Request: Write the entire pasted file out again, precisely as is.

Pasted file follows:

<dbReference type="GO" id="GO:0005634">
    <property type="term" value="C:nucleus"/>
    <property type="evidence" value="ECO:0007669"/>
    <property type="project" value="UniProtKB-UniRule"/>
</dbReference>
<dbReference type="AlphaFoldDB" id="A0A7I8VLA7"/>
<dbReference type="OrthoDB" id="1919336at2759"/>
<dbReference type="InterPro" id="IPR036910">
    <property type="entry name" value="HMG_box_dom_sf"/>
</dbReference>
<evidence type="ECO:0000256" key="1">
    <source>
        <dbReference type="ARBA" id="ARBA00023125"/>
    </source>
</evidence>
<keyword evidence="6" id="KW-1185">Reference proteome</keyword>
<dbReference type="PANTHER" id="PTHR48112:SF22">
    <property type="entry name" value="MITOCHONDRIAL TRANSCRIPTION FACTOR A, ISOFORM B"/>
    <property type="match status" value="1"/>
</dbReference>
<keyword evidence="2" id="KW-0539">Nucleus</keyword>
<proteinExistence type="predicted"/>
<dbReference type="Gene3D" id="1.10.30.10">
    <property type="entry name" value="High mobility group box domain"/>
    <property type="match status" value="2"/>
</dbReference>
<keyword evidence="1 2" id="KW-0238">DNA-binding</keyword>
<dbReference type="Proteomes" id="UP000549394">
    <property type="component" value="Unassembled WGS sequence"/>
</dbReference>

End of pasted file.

<dbReference type="GO" id="GO:0005634">
    <property type="term" value="C:nucleus"/>
    <property type="evidence" value="ECO:0007669"/>
    <property type="project" value="UniProtKB-UniRule"/>
</dbReference>
<dbReference type="AlphaFoldDB" id="A0A7I8VLA7"/>
<dbReference type="OrthoDB" id="1919336at2759"/>
<dbReference type="InterPro" id="IPR036910">
    <property type="entry name" value="HMG_box_dom_sf"/>
</dbReference>
<evidence type="ECO:0000256" key="1">
    <source>
        <dbReference type="ARBA" id="ARBA00023125"/>
    </source>
</evidence>
<keyword evidence="6" id="KW-1185">Reference proteome</keyword>
<dbReference type="PANTHER" id="PTHR48112:SF22">
    <property type="entry name" value="MITOCHONDRIAL TRANSCRIPTION FACTOR A, ISOFORM B"/>
    <property type="match status" value="1"/>
</dbReference>
<keyword evidence="2" id="KW-0539">Nucleus</keyword>
<proteinExistence type="predicted"/>
<dbReference type="Gene3D" id="1.10.30.10">
    <property type="entry name" value="High mobility group box domain"/>
    <property type="match status" value="2"/>
</dbReference>
<keyword evidence="1 2" id="KW-0238">DNA-binding</keyword>
<dbReference type="Proteomes" id="UP000549394">
    <property type="component" value="Unassembled WGS sequence"/>
</dbReference>